2.6.2023: Infusing Art with Technology

While Nothing Happens by Ernesto Neto

In this installation piece suspended from the ceiling, lycra netting sacs contain spices, including pepper, cumin, cloves, ginger and curcuma, creating shapes similar almost to stalactites. These aromatic sacs combined with the soft material nature of the lycra invites the viewer to become participants and to touch the sacs. The spices are meant to conjure feelings of nostalgia and memories, creating a far more tangible experience than what might be gathered from simply looking at the abstract installation. As Neto says himself, in relation to his creative practice, “an art that unites, helping us interact with others, showing us the limits, not as barriers but as a place of sensations and of exchange and continuity.”

https://www.macroasilo.it/mostra/ernesto-neto-mentre-niente-accade-while-nothing-happens, https://www.artnexus.com/en/magazines/article-magazine artnexus/5d63427290cc21cf7c0a1de5/71/ernesto-neto

Applying to Soft Technologies

I love the idea of trying to appeal to new senses, beyond sight and sound. So, in soft technology, I would think about trying to apply something like smell, which Neto utilizes as a part of While Nothing Happens, to some form of actuation to communicate to the viewer that something has changed, or something is about to change. Could a soft technology blow spices at a person? Could the viewer select their spices? Could the machine select the viewer’s spices based on another selection? Would it do that in response to something seemly unrelated that a viewer does? How does spice travel through silicon? Does the sensed capacity be something that we (humans) sense at all?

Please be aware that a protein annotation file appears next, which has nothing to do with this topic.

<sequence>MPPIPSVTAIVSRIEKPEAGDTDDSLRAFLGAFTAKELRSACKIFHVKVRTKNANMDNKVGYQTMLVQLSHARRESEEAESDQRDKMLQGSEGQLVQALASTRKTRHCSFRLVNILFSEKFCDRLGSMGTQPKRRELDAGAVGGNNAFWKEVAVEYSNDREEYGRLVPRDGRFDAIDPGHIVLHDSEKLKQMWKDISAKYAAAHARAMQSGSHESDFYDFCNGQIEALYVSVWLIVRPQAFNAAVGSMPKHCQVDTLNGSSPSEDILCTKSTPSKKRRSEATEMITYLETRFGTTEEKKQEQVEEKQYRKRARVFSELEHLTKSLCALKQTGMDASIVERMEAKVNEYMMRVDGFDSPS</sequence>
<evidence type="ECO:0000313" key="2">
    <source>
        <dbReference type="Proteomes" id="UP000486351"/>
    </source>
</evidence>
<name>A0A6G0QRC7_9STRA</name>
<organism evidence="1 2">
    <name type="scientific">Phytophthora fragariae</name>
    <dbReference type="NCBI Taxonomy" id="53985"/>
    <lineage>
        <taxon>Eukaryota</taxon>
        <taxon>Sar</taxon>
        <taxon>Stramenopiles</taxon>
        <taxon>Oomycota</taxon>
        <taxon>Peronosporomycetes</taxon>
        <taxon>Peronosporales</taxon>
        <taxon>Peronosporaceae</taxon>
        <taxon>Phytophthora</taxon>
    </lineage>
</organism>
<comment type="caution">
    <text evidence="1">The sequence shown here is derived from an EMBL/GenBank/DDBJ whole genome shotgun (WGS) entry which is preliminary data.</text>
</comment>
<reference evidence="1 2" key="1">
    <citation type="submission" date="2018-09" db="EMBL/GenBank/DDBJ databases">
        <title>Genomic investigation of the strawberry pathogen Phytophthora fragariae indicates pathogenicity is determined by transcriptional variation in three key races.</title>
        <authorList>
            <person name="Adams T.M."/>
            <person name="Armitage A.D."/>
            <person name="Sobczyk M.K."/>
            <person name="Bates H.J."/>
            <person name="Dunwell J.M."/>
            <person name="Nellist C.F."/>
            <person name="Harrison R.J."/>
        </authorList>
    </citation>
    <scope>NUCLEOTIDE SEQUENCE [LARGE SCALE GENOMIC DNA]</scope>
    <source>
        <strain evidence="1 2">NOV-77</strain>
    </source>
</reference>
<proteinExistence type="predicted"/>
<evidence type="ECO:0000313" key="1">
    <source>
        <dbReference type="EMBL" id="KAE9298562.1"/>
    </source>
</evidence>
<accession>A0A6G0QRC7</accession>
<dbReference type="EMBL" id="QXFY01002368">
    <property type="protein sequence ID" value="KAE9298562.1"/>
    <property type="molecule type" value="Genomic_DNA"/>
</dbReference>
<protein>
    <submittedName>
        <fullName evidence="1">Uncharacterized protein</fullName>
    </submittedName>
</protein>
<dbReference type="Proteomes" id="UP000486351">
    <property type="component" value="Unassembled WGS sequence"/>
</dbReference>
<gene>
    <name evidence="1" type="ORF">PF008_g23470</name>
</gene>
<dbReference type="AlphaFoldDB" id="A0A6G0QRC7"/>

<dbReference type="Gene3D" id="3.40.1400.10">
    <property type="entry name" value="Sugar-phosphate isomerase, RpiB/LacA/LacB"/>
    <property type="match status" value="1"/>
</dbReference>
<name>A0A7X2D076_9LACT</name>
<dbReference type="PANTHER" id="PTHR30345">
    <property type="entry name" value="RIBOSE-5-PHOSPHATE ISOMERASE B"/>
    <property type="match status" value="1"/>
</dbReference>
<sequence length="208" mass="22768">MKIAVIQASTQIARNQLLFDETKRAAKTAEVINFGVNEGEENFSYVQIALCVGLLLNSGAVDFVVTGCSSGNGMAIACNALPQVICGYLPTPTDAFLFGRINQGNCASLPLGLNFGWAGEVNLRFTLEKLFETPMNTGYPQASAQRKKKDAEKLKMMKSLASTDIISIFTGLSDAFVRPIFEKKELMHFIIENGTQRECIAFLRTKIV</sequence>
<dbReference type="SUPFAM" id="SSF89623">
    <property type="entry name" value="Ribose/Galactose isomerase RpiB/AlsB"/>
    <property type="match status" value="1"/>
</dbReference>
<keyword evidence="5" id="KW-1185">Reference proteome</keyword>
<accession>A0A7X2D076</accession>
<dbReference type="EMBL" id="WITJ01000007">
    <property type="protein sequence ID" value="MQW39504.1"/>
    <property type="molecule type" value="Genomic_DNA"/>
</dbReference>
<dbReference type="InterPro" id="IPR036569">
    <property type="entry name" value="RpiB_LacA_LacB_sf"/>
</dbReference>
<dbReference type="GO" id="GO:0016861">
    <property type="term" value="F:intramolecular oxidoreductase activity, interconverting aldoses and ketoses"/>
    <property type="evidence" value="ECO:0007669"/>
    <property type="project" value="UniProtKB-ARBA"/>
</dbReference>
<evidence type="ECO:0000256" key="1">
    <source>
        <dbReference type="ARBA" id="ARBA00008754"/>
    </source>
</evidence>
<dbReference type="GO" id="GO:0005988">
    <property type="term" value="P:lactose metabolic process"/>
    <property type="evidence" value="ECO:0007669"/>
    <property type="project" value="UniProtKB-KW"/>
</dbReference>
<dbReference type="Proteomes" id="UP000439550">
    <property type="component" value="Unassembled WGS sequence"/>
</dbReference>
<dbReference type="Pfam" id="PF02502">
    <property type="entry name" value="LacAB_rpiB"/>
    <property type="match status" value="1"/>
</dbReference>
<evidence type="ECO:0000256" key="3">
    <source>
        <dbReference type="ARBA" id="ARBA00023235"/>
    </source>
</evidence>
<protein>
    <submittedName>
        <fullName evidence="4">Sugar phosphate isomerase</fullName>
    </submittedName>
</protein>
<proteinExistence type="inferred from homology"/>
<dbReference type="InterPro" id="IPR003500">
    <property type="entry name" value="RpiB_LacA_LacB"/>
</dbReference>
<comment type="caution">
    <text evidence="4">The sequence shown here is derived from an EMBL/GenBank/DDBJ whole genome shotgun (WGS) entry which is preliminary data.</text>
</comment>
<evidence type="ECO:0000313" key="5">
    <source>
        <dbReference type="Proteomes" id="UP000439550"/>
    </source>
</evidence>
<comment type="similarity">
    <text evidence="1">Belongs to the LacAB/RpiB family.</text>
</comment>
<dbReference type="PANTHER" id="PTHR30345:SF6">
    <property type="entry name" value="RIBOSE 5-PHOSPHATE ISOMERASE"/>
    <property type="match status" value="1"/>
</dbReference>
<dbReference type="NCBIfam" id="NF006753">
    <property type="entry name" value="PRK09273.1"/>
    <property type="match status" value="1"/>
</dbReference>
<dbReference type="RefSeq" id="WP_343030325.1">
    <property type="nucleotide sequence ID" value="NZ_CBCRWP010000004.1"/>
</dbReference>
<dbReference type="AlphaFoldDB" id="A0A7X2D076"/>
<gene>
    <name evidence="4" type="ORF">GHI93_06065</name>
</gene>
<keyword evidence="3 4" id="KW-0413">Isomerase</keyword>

Papers that explore soft robotic interaction with the user

  1. Alessandro Ubaldi, Mirko Gelsomini, Marzia Degiorgi, Giulia Leonardi, Simone Penati, Noëlie Ramuzat, Jacopo Silvestri, and Franca Garzotto. Puffy, a Friendly Inflatable Social Robot. In Extended Abstracts of the 2018 CHI Conference on Human Factors in Computing Systems, CHI EA ’18, 1. New York, NY, USA, April 2018. Association for Computing Machinery. doi:10.1145/3170427.3186595.
  2. Qi Wang, Zhenhua Wu, Jianyu Huang, Zhuolin Du, Yamei Yue, Dezhi Chen, Dong Li, Bin Su. Integration of sensing and shape-deforming capabilities for a bioinspired soft robot. In Composites Part B: Engineering, Volume 223, 15 October 2021. https://doi.org/10.1016/j.compositesb.2021.109116.
  3. Hongman Wang, Zhisen Zhu, He Jin, Rui Wei, Lei Bi, Wenling Zhang. Magnetic soft robots: Design, actuation, and function. In Journal of Alloys and Compounds, Volume 922, 20 November 2022. https://doi.org/10.1016/j.jallcom.2022.166219.

While I was unable to find any papers that tied smell and soft robotics, I enjoyed how much life was breathed into each of the robots in these papers. In class, we talked about how to create empathy for something intimate, and these papers showcased excellent examples of that. Particularly in the second paper with the anemone, by way of using two different kinds of actuation, is able to add a very organic feel of movement. I think that the closer a robot can achieve to organic motion, the more empathy and connection the viewer will feel towards the robot.

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